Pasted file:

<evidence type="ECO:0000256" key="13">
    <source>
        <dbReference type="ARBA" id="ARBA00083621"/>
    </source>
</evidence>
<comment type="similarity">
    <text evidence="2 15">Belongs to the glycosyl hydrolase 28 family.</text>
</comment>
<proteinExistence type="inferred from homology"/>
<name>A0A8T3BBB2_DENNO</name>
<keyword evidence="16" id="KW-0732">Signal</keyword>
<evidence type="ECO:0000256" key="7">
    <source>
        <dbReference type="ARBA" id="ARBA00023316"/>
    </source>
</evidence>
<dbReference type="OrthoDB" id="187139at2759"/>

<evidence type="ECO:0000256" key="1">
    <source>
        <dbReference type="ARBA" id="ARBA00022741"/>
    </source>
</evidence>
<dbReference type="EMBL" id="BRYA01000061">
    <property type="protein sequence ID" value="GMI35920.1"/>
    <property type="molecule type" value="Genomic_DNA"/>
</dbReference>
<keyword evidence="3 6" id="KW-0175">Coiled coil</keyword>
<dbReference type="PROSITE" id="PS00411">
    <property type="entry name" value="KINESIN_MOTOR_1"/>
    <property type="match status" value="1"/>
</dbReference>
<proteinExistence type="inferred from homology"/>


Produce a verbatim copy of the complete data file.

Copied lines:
<evidence type="ECO:0000256" key="13">
    <source>
        <dbReference type="ARBA" id="ARBA00083621"/>
    </source>
</evidence>
<comment type="similarity">
    <text evidence="2 15">Belongs to the glycosyl hydrolase 28 family.</text>
</comment>
<proteinExistence type="inferred from homology"/>
<name>A0A8T3BBB2_DENNO</name>
<keyword evidence="16" id="KW-0732">Signal</keyword>
<evidence type="ECO:0000256" key="7">
    <source>
        <dbReference type="ARBA" id="ARBA00023316"/>
    </source>
</evidence>
<dbReference type="OrthoDB" id="187139at2759"/>

<evidence type="ECO:0000256" key="1">
    <source>
        <dbReference type="ARBA" id="ARBA00022741"/>
    </source>
</evidence>
<dbReference type="EMBL" id="BRYA01000061">
    <property type="protein sequence ID" value="GMI35920.1"/>
    <property type="molecule type" value="Genomic_DNA"/>
</dbReference>
<keyword evidence="3 6" id="KW-0175">Coiled coil</keyword>
<dbReference type="PROSITE" id="PS00411">
    <property type="entry name" value="KINESIN_MOTOR_1"/>
    <property type="match status" value="1"/>
</dbReference>
<proteinExistence type="inferred from homology"/>